All winter, I’ve been wishing for snow in Nashville: the kind of all-consuming, routine-stopping wintery mix that would stop me in my tracks. This week, I got my wish. I have to admit it lingered a bit too long; yesterday I was thankful to see the sun and watch the transformation, however ugly, from snow to sludge. It’s time to get back to ordinary, but I appreciate having learned several lessons along the way.
First of all, I’m thankful I don’t live in Texas: I can’t begin to imagine what Texans are going through. Watching the news reports made me all the more grateful for heat, electricity, and water. Secondly (and less seriously), I’m glad I bought snow boots at the end of last winter: my investment in early spring seemed frivolous then but proved to be oh so wise. As the snow drifts piled up, and I walked our dogs through brutal winds in the teens, I realized that we as humans truly need very little: hot soup, thick socks and Chapstick can make me feel like a queen.
My youngest daughter has a 5 pound “shorky” (Yorkshire Terrier/Shih Tzu mix) named Mabel, and this was her first snow. Like taking a young child out to build her first snowman, I got to experience Nashville’s Snow-pocalypse through Mabel’s eyes. She kept snapping at the air and I realized that her tiny paws were throwing up puffs of snow in front of her that she was trying in vain to catch in her mouth. Frustrated, she stopped in her tracks and yapped at the air. Every now and then Mabel paused, casting her head skyward to catch snowflakes in mid-air.
I became fascinated by the way in which Mabel sniffed furiously at one spot of snow, then began to dig feverishly. How great is a dog’s instinct that she can sense what is lying beneath the shroud of snow. How I wish I could so easily work my way beneath life’s superficial trappings—wealth, celebrity, career, trappings—that glitter in front of me. What kind of world would we have if we instinctively knew where the buried treasures are in a field of snow. A world in which owning snow boots is a measure of greatness.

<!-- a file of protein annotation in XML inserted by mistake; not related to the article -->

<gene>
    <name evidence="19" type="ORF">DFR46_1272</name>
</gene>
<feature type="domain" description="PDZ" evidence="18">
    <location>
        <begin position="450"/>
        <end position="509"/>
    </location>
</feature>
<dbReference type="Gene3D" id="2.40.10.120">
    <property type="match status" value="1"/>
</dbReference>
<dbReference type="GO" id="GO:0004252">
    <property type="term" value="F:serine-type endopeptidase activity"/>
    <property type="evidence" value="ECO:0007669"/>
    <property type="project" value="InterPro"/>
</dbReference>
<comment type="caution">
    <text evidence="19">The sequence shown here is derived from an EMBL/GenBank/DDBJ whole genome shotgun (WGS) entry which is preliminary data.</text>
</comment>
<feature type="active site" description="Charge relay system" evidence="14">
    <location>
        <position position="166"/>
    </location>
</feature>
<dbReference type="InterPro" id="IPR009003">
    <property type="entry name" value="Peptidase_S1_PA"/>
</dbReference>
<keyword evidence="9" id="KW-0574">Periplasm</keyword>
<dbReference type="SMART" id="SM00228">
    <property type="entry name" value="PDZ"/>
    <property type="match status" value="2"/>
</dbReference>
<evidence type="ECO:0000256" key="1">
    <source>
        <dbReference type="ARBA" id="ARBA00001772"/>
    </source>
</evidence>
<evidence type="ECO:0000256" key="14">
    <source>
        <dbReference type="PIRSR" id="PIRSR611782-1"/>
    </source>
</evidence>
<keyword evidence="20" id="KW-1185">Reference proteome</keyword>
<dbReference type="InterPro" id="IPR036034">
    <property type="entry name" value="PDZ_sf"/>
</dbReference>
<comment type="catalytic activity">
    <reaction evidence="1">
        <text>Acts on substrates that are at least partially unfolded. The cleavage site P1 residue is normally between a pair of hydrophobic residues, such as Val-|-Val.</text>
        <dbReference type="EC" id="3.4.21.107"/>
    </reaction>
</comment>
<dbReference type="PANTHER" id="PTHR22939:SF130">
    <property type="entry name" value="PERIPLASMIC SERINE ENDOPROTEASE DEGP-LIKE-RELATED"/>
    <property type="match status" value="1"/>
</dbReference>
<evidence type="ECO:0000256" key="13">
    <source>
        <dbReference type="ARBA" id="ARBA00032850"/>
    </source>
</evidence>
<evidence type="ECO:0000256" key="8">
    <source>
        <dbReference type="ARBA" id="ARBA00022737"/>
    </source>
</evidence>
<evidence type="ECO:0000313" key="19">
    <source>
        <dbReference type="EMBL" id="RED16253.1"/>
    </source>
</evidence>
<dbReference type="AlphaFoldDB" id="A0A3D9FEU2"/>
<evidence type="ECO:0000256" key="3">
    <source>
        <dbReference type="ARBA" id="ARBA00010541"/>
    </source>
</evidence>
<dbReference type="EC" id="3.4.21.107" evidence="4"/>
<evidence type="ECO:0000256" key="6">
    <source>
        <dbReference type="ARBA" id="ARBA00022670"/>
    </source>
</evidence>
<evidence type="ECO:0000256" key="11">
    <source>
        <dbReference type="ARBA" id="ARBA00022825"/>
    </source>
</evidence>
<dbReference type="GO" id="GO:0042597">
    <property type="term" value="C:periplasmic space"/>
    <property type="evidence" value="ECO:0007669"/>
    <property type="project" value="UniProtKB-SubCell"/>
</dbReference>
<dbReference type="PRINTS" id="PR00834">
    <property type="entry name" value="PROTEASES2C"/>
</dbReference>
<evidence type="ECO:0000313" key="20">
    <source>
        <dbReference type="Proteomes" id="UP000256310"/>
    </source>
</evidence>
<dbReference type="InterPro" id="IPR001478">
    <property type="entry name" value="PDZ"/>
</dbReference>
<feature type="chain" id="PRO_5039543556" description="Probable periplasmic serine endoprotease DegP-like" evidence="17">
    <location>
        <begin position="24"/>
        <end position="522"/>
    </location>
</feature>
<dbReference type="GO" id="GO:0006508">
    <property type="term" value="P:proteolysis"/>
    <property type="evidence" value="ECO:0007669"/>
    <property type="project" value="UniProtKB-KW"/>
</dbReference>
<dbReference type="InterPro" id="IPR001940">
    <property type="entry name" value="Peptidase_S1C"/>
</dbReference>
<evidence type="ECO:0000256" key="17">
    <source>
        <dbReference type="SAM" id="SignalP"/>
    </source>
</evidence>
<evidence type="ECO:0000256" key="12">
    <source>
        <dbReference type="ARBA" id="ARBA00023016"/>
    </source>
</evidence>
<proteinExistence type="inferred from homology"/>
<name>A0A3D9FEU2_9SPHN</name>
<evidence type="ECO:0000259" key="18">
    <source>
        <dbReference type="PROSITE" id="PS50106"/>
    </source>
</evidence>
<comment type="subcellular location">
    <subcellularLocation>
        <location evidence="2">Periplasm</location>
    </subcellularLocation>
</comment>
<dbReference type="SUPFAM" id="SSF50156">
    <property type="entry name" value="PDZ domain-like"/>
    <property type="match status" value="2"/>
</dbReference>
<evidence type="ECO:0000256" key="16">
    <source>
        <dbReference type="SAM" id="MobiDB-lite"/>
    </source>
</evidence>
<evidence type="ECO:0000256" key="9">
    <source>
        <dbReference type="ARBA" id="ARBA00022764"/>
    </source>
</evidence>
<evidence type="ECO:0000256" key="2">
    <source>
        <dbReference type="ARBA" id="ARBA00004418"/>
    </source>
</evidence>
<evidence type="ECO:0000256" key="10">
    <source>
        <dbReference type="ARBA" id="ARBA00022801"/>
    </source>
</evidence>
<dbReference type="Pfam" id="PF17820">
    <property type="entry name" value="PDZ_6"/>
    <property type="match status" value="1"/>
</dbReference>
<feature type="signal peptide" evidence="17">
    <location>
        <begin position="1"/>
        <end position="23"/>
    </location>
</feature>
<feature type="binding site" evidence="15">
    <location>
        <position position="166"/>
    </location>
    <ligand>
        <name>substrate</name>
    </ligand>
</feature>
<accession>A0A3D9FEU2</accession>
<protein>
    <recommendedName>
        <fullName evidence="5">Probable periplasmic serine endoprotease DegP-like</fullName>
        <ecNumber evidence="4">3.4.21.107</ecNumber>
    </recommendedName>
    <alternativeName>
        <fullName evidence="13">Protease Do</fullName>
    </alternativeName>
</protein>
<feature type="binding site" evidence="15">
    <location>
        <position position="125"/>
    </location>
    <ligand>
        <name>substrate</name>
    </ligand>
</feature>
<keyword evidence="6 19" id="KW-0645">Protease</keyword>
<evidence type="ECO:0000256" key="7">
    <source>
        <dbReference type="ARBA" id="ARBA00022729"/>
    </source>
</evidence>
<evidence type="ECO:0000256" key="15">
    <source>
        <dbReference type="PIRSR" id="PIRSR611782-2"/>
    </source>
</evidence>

Around ten o’clock one night I took Mabel on her before-bed walk around our condo quadrangle. The brittle trees were silhouetted against the ivory sky, and deafening silence hung around us like a song in the air. There were already a few inches of snow on the ground, and quarter size snowflakes drifted down steadily—fragile fractals so stunning they were obviously heaven-sent.
This is a walk I take routinely, yet on that night the gas lamps cast shadows normally indistinguishable against the grass. But against the snow my boots and Mabel’s delicate paws made shadow dances that were utterly captivating. Mabel noticed and began to bark at her own shadow—leaping at her alter ego only to have it sashay out of reach. I let her off the leash so she could be freer to chase, to romp and throw herself against the powdery down. Who among us is surprised that there are lessons to learn from the untainted delight of little children and pups in the snow—that the world’s great beauty is there to behold if we do so with their youthful eyes.
Across town, another daughter’s Chi-weenie (Chihuahua/Dachshund mix) danced and pirouetted in the snow while almost 300 miles away in Indiana, my oldest daughter’s border collie bounded up a snowy hill with a grace that put Lassie and her meadow to shame. And, of course, there is nothing to rival our Blue Heeler Reese who, after our walk in the snow, throws himself onto his chair with a heavy sigh that says he too is grateful for heat and blankets. I’m thankful for our family’s dogs and the perspectives they add—wisdom shining from those big puppy orbs.
This week I worked from home, and one day a Zoom meeting was cancelled. “I just want to go sledding with my kids,” explained the person—somewhat apologetically—who cancelled on me. And there you have it: with a big snowfall comes the acuity to reprioritize, to appreciate, to drown out news and work and angst and focus on catching the next exquisite snowflake.
To marvel at the footprints we make and the shadows we cast.